After either file LOCALCOPY, TEMPLATE1 or TEMPLATE2 is opened, it is copied one line at a time. All lines are copied to the LOCALCOPY file, if TEMPLATE1 or TEMPLATE2 is being read. Each line is checked for a string starting with "data_", lines following the data flag are copied into the output CIF. The template file should not have any lines greater than 80 characters, so if any are noted, a warning message is produced.
Subroutine WRITEPHA is used to write information about a phase into the CIF output. This information includes the unit cell parameters, symmetry, atomic parameters and refinement parameters that are phase-specific.
The first step in subroutine WRITEPHA is to call the standard GSAS routine DSGREAD, which reads in the coordinates and their uncertainties, as well as unit cell parameters and symmetry information. Note that much of is read into common blocks.
The GSAS phase name is read from the .EXP file and is written out as CIF item _pd_phase_name. Unit cell parameters are then read. from the .EXP file. GSAS subroutine BMATRX is used to compute the reciprocal unit cell parameters for later use. The unit cell parameters are then written out, where only the unique parameters (i.e. a & c for a tetragonal cell are given with uncertainties. The unit cell volume is computed (alas, without an uncertainty estimate at present) using GSAS subroutine CELVOL and the unit cell type is written by translating the Laue class.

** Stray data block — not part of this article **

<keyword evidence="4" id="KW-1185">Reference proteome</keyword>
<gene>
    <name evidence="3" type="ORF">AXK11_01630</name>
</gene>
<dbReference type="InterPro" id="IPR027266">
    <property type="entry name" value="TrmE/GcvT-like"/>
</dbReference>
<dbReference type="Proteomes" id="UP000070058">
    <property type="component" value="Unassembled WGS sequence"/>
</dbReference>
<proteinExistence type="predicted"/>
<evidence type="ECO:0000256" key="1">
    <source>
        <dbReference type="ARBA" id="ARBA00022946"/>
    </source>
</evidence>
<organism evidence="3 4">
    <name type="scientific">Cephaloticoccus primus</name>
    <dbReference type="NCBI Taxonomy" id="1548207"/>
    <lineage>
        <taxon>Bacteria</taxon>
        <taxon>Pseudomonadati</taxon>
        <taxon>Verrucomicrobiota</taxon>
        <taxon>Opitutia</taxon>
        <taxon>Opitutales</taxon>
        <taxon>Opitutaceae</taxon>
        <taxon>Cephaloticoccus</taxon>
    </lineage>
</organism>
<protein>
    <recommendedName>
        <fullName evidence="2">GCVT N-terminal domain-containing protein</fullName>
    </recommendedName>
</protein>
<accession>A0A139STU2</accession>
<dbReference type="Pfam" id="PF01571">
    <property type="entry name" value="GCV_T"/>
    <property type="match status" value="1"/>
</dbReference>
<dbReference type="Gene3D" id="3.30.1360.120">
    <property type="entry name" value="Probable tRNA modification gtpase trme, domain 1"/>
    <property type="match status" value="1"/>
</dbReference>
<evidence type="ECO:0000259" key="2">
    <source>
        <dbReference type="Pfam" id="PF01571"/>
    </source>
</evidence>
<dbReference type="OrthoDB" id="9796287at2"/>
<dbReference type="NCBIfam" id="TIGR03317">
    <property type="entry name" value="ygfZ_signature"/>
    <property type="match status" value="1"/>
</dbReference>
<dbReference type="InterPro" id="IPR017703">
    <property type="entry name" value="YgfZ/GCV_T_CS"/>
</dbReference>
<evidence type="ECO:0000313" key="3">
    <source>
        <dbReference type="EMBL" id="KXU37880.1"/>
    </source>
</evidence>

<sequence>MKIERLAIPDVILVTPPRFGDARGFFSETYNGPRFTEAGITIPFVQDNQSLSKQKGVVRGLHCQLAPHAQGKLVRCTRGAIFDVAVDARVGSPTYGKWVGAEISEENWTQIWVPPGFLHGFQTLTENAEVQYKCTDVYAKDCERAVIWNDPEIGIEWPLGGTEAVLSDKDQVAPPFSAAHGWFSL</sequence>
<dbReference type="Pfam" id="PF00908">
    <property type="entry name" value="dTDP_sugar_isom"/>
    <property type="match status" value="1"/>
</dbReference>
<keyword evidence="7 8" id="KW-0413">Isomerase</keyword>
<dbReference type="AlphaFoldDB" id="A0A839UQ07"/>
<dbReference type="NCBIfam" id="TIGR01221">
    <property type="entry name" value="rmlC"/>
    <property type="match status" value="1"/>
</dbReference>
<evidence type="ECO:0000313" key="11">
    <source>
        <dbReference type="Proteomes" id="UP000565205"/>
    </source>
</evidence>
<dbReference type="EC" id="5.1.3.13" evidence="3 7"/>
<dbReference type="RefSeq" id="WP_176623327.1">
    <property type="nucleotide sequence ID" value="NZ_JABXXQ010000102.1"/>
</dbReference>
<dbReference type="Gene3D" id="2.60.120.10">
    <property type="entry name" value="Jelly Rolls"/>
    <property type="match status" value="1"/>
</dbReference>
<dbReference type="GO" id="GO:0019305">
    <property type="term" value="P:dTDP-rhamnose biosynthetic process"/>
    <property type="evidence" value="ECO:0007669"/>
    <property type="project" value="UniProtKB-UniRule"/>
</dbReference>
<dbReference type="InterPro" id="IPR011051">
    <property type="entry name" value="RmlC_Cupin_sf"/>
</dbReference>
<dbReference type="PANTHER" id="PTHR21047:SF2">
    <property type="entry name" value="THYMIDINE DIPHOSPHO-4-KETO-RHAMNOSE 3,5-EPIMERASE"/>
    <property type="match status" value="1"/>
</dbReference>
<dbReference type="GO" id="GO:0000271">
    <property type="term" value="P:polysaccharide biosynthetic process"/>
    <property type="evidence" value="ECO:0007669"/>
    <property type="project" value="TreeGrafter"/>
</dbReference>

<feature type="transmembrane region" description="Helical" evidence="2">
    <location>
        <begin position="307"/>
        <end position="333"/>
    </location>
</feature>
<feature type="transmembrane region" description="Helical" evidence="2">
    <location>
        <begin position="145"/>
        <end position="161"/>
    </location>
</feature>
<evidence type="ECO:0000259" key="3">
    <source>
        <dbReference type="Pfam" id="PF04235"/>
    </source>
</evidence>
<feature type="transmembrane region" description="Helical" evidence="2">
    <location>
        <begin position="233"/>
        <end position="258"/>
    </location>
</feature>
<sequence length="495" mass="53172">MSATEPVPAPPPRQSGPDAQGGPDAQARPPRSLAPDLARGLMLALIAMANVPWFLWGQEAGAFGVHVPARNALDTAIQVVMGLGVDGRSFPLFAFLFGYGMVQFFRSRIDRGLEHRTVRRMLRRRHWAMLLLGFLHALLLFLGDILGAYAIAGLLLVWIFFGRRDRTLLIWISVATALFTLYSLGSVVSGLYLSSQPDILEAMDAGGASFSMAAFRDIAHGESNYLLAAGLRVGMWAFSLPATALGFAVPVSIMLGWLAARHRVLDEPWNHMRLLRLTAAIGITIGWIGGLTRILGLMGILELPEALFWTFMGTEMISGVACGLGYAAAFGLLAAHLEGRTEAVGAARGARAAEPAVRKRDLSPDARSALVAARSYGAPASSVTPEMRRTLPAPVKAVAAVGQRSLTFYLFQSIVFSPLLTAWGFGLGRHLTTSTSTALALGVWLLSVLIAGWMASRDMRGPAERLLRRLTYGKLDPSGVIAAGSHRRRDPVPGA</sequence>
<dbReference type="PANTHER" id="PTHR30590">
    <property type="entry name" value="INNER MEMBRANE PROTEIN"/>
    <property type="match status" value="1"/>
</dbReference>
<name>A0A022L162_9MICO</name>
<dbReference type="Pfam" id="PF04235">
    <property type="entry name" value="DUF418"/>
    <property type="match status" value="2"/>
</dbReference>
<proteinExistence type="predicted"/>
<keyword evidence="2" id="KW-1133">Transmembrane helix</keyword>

The space group is written in exactly the same format as used by GSAS, except that the trailing "R" flag, which is used by GSAS to indicate a rhombohedral setting, is removed if present.
The symmetry operations are then written from the matrices generated by subroutine DSGREAD. This requires a bit of extra work, as GSAS does not generate the symmetry operations corresponding to a center of symmetry or lattice centering, if present. Note that offsets applied to symmetry operations to bring them into agreement with the International Tables, for example, after a -x,1/2+y,-z is operated on by body center +1/2,+1/2,+1/2, the resulting symmetry operation, 1/2-x,1+y,1/2-z, is conventionally written 1/2-x,y,1/2-z. The offsets applied to symmetry operations are saved in array OFFSET, for later use with interatomic distance and angle listings.